When Paul McCartney had George Harrison play guitar for John Lennon in 1958, George was 14 and looked even younger. Thinking back on those days before The Beatles existed, George noted how he small he was — and how he probably seemed to the 17-year-old John and his art school friends.
“I think he did feel a bit embarrassed about that because I was so tiny,” George told Crawdaddy Magazine in 1977. “I only looked about 10 years old.” But George could play guitar parts from the great Sun Records releases of the day. That was enough to get him into John and Paul’s band.
Two decades later, after the Beatles’ unparalleled success — both as a group and solo artists — John still thought of George as someone he’d helped make. “I think George still bears resentment toward me for being a daddy who left home,” John said in the 1980 Playboy interviews collected in All We Are Saying.
And since he thought their relationship began as “one of young follower and older guy,” John thought he should have had a much more significant place in George’s 1980 book, I Me Mine. John felt disappointed that didn’t happen.
John Lennon felt his influence on George Harrison warranted a much bigger mention in ‘I Me Mine’
I Me Mine, first released in ’80 in a limited edition of 2,000 copies, featured George’s song lyrics along with some autobiographical material and commentary. Derek Taylor, the Beatles’ longtime press officer, helped in the book’s creation with a foreword and narration.
After getting hold of a copy, John didn’t appreciate the lack of Lennon-related content. “By glaring omission in the book, my influence on his life is absolutely zilch and nil,” he said in All We Are Saying. “I was just left out, as if I didn’t exist.”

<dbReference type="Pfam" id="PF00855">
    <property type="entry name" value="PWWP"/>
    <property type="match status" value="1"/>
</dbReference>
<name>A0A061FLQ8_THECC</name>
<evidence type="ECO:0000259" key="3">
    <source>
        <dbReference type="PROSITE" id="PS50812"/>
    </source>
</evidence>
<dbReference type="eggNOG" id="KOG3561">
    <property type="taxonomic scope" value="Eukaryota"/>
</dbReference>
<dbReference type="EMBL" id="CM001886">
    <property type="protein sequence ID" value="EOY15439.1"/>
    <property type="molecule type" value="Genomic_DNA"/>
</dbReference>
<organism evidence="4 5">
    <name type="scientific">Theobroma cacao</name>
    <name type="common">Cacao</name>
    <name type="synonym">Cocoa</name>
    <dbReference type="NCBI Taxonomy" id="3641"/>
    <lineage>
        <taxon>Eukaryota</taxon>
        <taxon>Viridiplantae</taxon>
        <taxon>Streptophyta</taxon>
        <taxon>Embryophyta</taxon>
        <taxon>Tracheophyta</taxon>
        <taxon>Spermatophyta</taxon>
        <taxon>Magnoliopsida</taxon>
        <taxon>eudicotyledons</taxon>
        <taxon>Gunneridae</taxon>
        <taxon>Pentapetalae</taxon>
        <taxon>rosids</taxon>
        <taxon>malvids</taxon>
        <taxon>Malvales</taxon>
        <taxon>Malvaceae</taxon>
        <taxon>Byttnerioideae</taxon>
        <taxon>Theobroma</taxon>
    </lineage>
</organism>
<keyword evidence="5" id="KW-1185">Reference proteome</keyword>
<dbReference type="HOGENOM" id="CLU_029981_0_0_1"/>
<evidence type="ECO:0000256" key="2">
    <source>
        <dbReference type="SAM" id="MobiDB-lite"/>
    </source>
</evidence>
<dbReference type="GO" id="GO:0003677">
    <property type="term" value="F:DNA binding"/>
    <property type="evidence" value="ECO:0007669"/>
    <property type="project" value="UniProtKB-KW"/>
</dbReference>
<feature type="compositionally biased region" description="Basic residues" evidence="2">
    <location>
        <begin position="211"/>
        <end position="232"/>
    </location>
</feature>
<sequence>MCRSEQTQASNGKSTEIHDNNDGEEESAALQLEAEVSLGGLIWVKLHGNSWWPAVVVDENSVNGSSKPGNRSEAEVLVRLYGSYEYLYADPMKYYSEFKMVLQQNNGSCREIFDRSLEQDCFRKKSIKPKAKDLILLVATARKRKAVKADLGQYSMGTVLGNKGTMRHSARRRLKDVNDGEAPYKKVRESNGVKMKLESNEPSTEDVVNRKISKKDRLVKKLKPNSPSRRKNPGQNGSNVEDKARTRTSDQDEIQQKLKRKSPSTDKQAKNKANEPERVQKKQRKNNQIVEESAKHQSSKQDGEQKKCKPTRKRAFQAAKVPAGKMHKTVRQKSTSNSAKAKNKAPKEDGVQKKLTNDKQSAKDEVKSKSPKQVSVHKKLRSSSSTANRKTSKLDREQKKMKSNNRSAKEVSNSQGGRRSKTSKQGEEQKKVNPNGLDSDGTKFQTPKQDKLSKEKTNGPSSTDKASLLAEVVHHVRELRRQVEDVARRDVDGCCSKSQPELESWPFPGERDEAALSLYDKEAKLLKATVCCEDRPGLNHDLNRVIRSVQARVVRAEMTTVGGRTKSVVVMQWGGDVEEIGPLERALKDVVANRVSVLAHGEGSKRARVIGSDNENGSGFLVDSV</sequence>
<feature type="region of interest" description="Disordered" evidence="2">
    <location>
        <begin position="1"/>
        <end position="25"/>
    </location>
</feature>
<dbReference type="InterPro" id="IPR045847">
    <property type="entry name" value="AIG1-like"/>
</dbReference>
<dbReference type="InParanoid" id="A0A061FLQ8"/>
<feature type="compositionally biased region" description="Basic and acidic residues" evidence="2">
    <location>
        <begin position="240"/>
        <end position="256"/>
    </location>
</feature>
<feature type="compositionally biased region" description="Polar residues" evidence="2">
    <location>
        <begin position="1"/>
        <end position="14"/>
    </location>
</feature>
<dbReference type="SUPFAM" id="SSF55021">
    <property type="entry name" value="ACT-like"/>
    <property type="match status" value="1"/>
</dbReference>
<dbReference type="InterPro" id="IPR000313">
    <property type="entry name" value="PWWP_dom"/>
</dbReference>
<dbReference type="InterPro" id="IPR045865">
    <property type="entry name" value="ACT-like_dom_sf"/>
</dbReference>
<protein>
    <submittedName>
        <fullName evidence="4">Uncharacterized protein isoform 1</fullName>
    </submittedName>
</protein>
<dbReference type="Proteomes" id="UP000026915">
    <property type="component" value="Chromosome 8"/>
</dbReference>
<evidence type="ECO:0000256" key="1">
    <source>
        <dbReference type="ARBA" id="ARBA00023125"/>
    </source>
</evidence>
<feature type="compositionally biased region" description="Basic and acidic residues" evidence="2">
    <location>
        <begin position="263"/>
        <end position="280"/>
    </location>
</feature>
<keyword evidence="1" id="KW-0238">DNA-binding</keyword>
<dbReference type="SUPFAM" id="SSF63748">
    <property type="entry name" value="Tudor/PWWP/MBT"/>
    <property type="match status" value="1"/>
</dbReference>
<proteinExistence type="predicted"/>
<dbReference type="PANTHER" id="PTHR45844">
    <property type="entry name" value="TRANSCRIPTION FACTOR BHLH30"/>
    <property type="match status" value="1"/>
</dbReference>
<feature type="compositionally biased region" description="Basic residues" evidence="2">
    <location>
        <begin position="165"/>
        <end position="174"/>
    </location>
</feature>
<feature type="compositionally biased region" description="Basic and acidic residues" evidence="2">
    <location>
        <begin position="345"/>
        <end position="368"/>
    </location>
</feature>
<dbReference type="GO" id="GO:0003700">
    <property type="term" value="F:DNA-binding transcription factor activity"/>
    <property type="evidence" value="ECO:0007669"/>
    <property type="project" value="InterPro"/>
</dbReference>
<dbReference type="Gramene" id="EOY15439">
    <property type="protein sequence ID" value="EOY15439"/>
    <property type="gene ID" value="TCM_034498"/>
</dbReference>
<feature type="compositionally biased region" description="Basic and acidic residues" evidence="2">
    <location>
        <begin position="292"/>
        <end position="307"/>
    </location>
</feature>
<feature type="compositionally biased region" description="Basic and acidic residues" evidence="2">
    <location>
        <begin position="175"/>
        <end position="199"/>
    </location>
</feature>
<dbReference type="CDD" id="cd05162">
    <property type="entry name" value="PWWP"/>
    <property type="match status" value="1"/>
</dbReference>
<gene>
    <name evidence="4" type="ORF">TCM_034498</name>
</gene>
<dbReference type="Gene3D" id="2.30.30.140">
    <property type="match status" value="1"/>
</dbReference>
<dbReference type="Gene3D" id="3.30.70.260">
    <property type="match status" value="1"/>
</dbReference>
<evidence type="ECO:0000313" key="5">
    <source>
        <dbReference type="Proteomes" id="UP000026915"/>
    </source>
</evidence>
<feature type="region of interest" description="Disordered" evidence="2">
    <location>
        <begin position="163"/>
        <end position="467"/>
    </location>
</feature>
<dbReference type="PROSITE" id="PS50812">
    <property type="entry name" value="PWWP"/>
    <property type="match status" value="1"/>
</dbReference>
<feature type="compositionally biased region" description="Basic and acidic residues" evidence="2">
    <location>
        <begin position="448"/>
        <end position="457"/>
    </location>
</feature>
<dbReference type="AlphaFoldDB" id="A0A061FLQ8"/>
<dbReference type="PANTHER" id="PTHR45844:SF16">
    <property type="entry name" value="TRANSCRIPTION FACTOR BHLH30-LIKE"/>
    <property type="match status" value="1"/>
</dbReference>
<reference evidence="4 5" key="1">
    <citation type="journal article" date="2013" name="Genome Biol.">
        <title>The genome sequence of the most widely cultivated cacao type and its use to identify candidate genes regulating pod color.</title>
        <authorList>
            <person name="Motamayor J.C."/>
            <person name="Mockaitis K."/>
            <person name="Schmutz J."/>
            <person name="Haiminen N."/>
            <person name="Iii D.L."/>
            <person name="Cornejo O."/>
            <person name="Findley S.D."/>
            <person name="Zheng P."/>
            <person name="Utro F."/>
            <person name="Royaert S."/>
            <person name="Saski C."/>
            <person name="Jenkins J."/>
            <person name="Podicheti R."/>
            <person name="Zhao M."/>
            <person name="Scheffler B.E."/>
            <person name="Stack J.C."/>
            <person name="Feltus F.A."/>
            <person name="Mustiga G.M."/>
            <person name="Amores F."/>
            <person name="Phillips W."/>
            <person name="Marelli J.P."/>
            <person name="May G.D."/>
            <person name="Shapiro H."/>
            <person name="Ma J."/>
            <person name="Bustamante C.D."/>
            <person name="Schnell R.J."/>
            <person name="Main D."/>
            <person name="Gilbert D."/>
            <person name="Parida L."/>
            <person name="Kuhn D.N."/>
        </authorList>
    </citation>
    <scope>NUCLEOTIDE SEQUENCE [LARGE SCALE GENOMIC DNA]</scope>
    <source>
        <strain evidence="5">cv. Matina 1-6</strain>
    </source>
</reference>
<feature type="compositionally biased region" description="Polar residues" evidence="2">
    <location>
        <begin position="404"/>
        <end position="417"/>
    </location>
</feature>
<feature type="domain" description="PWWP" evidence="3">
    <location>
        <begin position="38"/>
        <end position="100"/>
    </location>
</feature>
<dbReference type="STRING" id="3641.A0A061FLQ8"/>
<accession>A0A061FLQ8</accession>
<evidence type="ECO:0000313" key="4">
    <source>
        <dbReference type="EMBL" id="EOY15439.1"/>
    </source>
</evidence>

John noted that George had mentioned other musicians in I Me Mine. However, he didn’t see his own name among them. “He remembers every two-bit sax player or guitarist he met in subsequent years. I’m not in the book.”
Yoko Ono came to George’s defense for the treatment of John in ‘I Me Mine’
While George didn’t include much of anything about John in I Me Mine, he did the same with regards to most things Fab Four. “George more of less omits to tell … what happened in the years of The Beatles,” Blake Morrison wrote in a 2002 Guardian review.
All told, of the 400 pages in I Me Mine, Morrison noted that only 60 count as autobiographical. Clearly, George could have written all about The Beatles but decided against it. So though John felt slighted by the lack of mentions George likely didn’t intend that.
In All We Are Saying, John’s wife Yoko Ono came to George’s defense on this point. “I don’t think he really meant it,” Yoko said. (John had just spoken at length of how George followed him around like a fan in the early years.) “The book was probably edited by people around him.”
When John disagreed, Yoko held her ground. “I think he was strongly not advised to mention–” she continued before John cut her off. “Not mentioned once!” he said. Before the interview ended for the day John asked to add a note.
“I am slightly resentful of George’s book but don’t get me wrong,” he said. “I still love those guys. The Beatles are over but John, Paul, George, and Ringo go on.”